Dr. Martha Bradley Evans: 20th century Utah and LDS women’s history, including the fight over the Equal Rights Amendment (ERA)

January 4, 2021 (Season 2, Episode 9) BuzzSprout version of this Speak Your Piece podcast. Above photo caption: Anti-ERA banquet, Washington, D.C., March 22, 1979; Anti-ERA activist Phyllis Schlafry (center) framed by Utah Repulican senator Orrin G. Hatch (right) and North Carolina Senator Jesse Helms (left), as the three accept applauds from banquet attendees (use by permission from Associated Press).

Podcast Intro: Dr. Martha Bradley Evans (University of Utah, Dean of Undergraduate Studies) introduced her book Pedestals & Podiums: Utah Women, Religious Authority & Equal Rights (Signature Books, 2005) by telling her readers how in 1977, as young mother of three, she “bumped into the women’s movement.” Which made all the difference in her life, both as woman and as scholar, who gradually found herself drawn to the study of gender and community (among other subjects).

Part 1 and Part 2 (combined):

Dr. Martha Sonntag Bradley-Evans is a professor in the U of U College of Architecture + Planning, and is the Associate Vice President for Academic Affairs and Dean of Undergraduate Studies. She served formerly as president of the Mormon History Association, and vice chair of the Utah State Board of History, and chair of the Preservation Utah. Dr. Bradley-Evans’ scholarship focuses on four main areas: Public History, Gender and Community, Religious Communities and history of the Built Environment.

The focus of this podcast is 20th century Utah and LDS women’s history. Although Bradley Evan’s book was published fifteen years ago, it is required reading for those who wish to understand the tumultuous women’s history of Utah in late 20th century. What makes this an interesting period (and podcast) is that Utah (and the nation) are still reckoning today with many of the same issues.

The interview includes the social and demographic changes in the 20th century, from rural to urban and agricultural to industrial; the work of Alice Paul, American women’s right activist, who introduced the idea of an Equal Rights amendment (ERA) in 1923; America and Utah’s mid-20th century cultural wars, including women’s rights, civil rights, the sexual revolution and the anti-Vietnam War movement; and unstoppable impact of women on the 20th century economy.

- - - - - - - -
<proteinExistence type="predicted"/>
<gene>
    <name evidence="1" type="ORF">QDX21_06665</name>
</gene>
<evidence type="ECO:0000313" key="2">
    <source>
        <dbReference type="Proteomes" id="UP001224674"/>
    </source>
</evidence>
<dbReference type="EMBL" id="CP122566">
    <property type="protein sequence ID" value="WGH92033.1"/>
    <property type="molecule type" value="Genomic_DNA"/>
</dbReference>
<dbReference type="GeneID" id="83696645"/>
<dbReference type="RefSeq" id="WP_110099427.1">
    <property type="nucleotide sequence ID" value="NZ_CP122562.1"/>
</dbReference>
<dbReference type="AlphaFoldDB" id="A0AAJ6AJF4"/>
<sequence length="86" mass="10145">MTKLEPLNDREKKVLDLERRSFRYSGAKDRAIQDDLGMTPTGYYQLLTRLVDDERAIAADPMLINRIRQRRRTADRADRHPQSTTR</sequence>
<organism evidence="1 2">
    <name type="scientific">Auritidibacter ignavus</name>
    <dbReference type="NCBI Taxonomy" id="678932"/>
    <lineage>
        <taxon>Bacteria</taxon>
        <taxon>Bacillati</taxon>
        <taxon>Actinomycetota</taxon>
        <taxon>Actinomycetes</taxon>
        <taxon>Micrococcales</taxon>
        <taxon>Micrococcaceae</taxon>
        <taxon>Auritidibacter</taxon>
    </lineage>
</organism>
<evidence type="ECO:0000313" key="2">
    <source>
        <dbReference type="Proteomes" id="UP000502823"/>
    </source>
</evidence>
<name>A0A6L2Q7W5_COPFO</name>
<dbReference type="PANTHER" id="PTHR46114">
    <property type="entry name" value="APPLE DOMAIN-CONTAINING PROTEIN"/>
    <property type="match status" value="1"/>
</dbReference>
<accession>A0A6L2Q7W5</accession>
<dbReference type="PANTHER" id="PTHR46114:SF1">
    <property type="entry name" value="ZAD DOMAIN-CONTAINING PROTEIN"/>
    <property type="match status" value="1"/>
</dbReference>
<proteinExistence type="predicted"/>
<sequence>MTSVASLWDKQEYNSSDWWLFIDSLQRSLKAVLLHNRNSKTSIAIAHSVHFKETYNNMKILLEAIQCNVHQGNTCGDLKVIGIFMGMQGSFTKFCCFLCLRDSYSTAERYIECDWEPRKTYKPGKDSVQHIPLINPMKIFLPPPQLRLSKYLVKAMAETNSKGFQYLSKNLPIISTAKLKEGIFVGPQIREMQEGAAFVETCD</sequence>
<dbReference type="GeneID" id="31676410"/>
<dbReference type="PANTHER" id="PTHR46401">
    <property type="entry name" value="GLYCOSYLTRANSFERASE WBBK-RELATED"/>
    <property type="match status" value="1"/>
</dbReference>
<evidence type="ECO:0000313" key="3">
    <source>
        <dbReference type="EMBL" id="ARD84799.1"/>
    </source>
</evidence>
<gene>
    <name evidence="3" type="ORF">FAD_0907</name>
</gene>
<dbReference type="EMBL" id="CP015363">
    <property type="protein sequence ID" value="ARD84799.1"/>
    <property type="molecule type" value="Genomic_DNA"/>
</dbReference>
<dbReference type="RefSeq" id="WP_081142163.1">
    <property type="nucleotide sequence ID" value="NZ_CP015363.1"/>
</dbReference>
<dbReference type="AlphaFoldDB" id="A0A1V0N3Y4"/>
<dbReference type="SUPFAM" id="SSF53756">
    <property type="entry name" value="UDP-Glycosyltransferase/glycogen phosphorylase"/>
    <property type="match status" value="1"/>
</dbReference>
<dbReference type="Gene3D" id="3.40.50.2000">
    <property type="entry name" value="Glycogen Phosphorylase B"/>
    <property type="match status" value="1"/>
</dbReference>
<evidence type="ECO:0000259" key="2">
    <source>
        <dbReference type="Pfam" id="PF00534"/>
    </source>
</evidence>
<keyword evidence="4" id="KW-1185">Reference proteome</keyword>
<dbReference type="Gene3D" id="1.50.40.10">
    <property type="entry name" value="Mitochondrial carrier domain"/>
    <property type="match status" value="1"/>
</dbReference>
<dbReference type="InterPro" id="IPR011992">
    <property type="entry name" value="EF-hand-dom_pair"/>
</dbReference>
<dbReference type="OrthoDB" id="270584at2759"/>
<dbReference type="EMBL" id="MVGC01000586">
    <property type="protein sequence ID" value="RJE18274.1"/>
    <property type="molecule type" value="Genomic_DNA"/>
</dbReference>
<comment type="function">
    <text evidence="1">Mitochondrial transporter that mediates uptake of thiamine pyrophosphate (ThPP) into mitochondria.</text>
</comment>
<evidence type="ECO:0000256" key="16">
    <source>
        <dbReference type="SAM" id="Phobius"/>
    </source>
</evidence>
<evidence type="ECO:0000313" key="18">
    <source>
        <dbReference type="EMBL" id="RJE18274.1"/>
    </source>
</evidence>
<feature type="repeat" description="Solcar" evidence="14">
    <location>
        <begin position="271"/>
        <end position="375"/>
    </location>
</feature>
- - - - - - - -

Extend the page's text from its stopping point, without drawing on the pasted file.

Finally, this interview includes the story of the LDS Church’s successful fight to stop the passing of the ERA during the late 1970s and into the 1980s. The impact of this battle was not only felt in Utah but across the country, as the LDS Church marshalled ground support across the USA, and facilitated fundraising vital to the state-by-state battles against the radification of this US Constitution ammendment.

Describing the fight as moral issue, the LDS Church combined forces with an older generation of Americans, anxious and fearful of social and cultural changes; the emerging Christian Right—including Roman Catholics and Evangelical Christians; and the nascent Conservative wing of the Republican Party.

In 2020 our attention was on the 100th anniversary of the passing of 19th Amendment (1920). And in Utah, due to the amazing work of Better Days 2020, local and national attention was drawn to Utah granting womens suffrage in 1870 (second only to Wyoming, and then the US Congress took it away from Utah in 1887–but that’s another story) and to the story of Seraph Young (1846 –1938), the first woman in United States to vote under a women’s equal suffrage law. To close out 2020 we wanted to focus on more recent Utah women’s history.

If you enjoyed this podcast, we recommend you also listen to two other women’s history related Speak Your Piece podcasts:

Also, in the podcast Dr. Bradley Evan’s urged listeners to watch the documentary RBG concerning the life work of U.S. Supreme Court Justice Ruth Bader Ginsburg.


Do you have a question or comment? Write us at “ask a historian” – askahistorian@utah.gov